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12 firms claim Google's WebM violates H.264 video patents

updated 12:30 pm EDT, Fri July 29, 2011

12 groups tell MPEG-LA Google VP8 copies tech

The MPEG-LA video group's attempts to find patent violations in WebM proved successful as the company late Thursday claimed that 12 companies and organizations had their technology infringed. The so far unnamed dozen said the VP8 video codec underlying Google's format copied technology used in H.264, the standard MPEG-LA supports. The collective was considering forming a patent pool to demand licenses, and MPEG-LA was "facilitating that discussion," CNET was told.

The licensing agency stopped short of saying a lawsuit was incoming but, with Google allegedly infringing, would have to push Google to either license or risk legal action.

Google for its part has insisted WebM is royalty-free and that it doesn't violate patents. Even so, the company has changed its licensing to shield more developers with the anticipation of a lawsuit as a real possibility.

The prospect of a legal battle, along with vested interests in existing work and MPEG-LA, has led Apple and Microsoft to deliberately avoid including any WebM support in their own work. Early adopters are so far limited to Google itself as well as open-source advocates unwilling to pay for an H.264 license for web video, such as Mozilla (in Firefox) and Opera.

by MacNN Staff



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  1. testudo

    Joined: Dec 1969


    not quite

    The MPEG-LA video group's attempts to find patent violations in WebM proved successful as the company late Thursday claimed that 12 companies and organizations had their technology infringed.

    Um, they haven't proved anything. All they've done so far is claim that patents are violated. And look who's complaining: The group behind licensing a competing codec who risk losing millions, if not billions, if WebM were to make any inroads.

    Just as easily a FUD-generated suit to kill WebM regardless of the validity of the claims.

  1. Makosuke

    Joined: Dec 1969


    That sound is the other shoe

    Actually, testudo, they don't technically need any of those 12 patents, whatever they are, to even be valid, because the court cases alone--even if every one of them gets invalidated--could take years and millions of dollars in defense costs. Which is exactly what everyone said was going to happen.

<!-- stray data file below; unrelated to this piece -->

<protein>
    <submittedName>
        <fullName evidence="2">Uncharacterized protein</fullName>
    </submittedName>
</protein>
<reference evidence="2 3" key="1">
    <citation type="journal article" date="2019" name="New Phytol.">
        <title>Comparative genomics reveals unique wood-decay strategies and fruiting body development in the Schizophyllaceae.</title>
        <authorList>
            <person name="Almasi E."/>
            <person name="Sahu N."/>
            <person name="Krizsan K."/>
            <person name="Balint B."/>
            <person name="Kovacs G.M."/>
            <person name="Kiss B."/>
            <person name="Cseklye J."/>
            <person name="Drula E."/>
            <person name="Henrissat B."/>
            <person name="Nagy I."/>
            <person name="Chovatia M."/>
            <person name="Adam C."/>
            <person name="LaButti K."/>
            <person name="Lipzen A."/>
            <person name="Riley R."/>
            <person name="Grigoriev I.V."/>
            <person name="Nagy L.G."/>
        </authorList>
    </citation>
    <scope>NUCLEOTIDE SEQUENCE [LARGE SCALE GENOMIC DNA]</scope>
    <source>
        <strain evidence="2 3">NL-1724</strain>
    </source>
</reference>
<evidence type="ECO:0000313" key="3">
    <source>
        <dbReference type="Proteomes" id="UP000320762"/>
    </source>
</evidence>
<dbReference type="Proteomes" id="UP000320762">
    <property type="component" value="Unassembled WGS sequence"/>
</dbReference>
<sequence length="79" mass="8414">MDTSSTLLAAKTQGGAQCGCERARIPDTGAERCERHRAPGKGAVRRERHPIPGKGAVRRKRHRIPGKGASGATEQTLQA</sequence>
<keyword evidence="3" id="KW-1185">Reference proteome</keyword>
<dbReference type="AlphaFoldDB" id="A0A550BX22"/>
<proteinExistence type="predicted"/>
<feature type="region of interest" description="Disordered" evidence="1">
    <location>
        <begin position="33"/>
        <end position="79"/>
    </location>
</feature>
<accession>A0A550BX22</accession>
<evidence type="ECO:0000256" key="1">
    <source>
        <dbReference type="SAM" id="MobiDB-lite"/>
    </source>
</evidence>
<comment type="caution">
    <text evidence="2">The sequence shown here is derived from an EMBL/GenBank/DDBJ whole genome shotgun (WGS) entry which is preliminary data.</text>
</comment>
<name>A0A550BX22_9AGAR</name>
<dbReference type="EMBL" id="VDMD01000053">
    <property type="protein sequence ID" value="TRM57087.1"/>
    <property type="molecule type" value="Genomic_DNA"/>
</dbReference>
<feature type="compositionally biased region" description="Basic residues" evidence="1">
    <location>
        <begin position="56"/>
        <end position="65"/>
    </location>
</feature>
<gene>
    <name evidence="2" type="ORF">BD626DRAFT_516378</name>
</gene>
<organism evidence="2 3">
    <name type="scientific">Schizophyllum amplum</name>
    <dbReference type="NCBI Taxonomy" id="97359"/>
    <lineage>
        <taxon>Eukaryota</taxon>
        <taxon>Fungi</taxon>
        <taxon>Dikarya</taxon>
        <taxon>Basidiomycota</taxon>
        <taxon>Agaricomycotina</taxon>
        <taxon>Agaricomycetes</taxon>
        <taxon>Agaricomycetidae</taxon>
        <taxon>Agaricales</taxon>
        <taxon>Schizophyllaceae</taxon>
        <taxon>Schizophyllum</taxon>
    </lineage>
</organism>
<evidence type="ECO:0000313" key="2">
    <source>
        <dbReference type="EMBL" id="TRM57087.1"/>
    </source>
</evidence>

And honestly, I'd be surprised if they COULDN'T find 12 "infringing" things in WebM, because the way software patents are set up the patent office will grant a patent on pretty much anything, and it's the patent holder's game to lose, so long as they've got the cash and will to drag it out in East Texas.

    The whole point of what everybody supporting H.264 has been saying is that the patent system is so broken that there's no way WebM was going to walk away without getting lawsuited by the MPEG-LA, plus probably several even-less-productive patent trolls (at least the MPEG-LA does something useful in addition to sue people), and Google isn't indemnifying anyone who does get sued anyway. So, given that, since H.264 is a technically superior codec with DRASTICALLY wider support than WebM it's kind of silly to go with the evil hiding in the bushes rather than the evil you know.

    Though at least the WebM specter pushed MPEG-LA into a more generous license.

    Regardless, this is yet another example of how broken the software patent system is.

  1. SockRolid

    Joined: Dec 1969


    "Yay open!" isn't a legal argument

    It's a big, complex legal world out there. But for some reason Google and their legal department seem unable to grasp this fact.

    Good luck in court Google. You're going to need it.

  1. chas_m



    Steve called this

    I swear, the man's psychic. He predicted this EXACTLY at one of his appearances at that Mossberg conference.

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